Mexico Beats Deadline, Stops Using CFCs
MONTERREY, Mexico -- Mexico has stopped producing ozone-depleting chemicals four years before a deadline set by an international agreement, the environment secretary announced Friday.
The last chlorofluorocarbons, or CFCs -- manmade chemicals used in aerosol sprays, refrigerators and air conditioners -- were produced last month in this northern industrial city, Environment Secretary Jose Luis Luege Tamargo said.
Scientists have linked the use of CFCs to destruction of the ozone layer.
"Mexico is a pioneer when it comes to protecting the ozone layer, and in the last 15 years has reduced by 90 percent the use of CFCs," said Luege Tamargo, speaking at chemical plant belonging to Cydsa, an industrial group that was the largest producer of CFCs in Latin America .
Mexico is one of 189 nations, including the United , that signed the Montreal Protocol, a 1987 agreement that aims to phase out the use and production of CFCs by 2010.
Luege Tamargo said all domestic and commercial refrigerators made in Mexico after 1997 are free of CFCs, aerosol spray products now use alternative substances and companies producing polyethylene foam have stopped using CFCs.
The measures taken in Mexico will reduce the production of CFCs 12 percent worldwide, said Sidi Sir Ahmed, director of environmental programs at the U.N. Industrial Development Organization.
"Mexico is the first developing country to completely eliminate its CFCs production ... and it's meeting its obligation in a very efficient and accelerated manner," he said.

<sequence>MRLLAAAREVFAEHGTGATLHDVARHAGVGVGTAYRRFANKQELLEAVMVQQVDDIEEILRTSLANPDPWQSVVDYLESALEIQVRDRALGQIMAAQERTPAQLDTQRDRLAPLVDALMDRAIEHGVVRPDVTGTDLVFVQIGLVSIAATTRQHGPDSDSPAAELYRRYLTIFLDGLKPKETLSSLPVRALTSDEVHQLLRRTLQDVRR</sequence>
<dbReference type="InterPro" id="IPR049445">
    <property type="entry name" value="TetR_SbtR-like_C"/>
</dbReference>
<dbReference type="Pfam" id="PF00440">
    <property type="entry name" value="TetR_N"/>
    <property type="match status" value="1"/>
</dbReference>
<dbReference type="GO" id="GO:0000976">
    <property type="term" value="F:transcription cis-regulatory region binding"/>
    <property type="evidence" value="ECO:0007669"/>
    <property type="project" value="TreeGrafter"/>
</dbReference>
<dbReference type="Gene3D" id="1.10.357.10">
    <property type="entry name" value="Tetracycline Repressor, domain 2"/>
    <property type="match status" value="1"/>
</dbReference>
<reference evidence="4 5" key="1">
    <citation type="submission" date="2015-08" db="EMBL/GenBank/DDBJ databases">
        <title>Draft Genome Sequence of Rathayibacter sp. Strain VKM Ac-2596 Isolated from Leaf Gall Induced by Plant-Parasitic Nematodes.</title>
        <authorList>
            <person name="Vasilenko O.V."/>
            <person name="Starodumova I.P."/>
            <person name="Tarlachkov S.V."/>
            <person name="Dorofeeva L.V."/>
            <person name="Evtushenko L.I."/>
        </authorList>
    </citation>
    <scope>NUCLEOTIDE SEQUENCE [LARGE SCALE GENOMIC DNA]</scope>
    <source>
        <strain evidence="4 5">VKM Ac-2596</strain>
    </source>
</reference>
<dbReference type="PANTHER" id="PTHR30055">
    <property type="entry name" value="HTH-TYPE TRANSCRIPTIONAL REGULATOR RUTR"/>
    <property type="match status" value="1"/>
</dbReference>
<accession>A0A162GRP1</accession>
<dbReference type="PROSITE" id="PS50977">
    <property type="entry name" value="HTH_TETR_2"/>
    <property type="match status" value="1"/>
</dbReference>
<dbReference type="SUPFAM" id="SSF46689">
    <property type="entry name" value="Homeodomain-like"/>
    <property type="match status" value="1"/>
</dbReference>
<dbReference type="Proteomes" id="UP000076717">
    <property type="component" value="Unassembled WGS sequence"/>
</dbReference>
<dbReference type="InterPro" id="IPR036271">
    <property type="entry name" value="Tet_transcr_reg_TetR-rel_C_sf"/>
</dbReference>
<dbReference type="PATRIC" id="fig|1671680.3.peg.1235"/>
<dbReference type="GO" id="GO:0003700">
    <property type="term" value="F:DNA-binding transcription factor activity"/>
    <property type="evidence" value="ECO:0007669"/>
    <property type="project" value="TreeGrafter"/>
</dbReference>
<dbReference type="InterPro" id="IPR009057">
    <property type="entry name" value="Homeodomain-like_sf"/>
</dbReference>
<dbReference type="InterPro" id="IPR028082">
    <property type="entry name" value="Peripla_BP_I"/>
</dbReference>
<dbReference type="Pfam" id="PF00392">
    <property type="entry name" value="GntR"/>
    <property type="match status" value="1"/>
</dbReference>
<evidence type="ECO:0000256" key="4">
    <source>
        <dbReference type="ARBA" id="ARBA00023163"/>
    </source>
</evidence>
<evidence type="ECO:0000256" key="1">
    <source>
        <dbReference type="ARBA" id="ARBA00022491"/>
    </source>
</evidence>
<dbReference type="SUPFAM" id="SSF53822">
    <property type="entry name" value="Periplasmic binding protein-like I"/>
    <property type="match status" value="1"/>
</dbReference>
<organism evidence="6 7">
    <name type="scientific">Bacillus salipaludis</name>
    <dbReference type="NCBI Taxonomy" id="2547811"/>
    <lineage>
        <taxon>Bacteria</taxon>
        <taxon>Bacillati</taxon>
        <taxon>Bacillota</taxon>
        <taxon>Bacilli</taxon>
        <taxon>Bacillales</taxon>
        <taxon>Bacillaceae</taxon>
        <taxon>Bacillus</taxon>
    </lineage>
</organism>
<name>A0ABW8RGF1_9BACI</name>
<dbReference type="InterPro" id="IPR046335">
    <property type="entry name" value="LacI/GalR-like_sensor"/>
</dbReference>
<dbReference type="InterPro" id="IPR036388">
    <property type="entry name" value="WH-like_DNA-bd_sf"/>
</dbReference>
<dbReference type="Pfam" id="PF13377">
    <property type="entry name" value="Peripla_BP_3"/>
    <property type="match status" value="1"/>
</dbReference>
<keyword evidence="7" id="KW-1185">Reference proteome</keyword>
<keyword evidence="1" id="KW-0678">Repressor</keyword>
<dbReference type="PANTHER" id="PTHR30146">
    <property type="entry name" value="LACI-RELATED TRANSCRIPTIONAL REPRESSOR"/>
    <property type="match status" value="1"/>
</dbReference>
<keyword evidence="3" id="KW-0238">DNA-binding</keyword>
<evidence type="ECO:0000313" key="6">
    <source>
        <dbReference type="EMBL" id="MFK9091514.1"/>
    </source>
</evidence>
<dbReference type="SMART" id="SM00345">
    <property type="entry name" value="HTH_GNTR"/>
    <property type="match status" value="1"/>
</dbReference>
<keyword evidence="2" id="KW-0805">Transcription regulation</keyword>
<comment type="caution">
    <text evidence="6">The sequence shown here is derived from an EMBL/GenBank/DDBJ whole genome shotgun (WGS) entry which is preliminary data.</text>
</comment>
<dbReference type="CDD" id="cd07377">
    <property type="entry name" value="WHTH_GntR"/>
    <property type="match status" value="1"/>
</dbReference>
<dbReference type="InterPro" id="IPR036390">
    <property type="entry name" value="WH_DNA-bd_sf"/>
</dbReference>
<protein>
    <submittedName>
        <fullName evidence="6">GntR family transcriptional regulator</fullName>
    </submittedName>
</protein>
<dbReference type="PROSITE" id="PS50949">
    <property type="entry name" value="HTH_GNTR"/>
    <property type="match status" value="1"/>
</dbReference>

Despite the advances, Mexico still has to eliminate the use of CFCs in old refrigerators that use them as a coolant.
To tackle the problem, Mexico's Environment Department has set up recycling centers and is keeping a close watch on companies that may want to import or export CFCs. It is also providing technical and financial assistance to industries switching to refrigerators that use ozone-friendly substances, Luege Tamargo said.
The ozone layer, located 10 to 25 miles above the earth in the stratosphere, has thinned and a hole has opened over the Antarctic.
In the 1970s, scientists warned that manmade chemicals, including CFCs and methyl bromide, a pesticide used in agriculture, were destroying the ozone, which works to prevent most of the sun's ultraviolet rays from reaching the surface.
The depletion of ozone allows more harmful ultraviolet rays to reach the earth, which can cause skin cancer, eye damage and other health problems.
Scientists say it could be 20 years before ozone levels recover noticeably, and full recovery can be expected around 2050.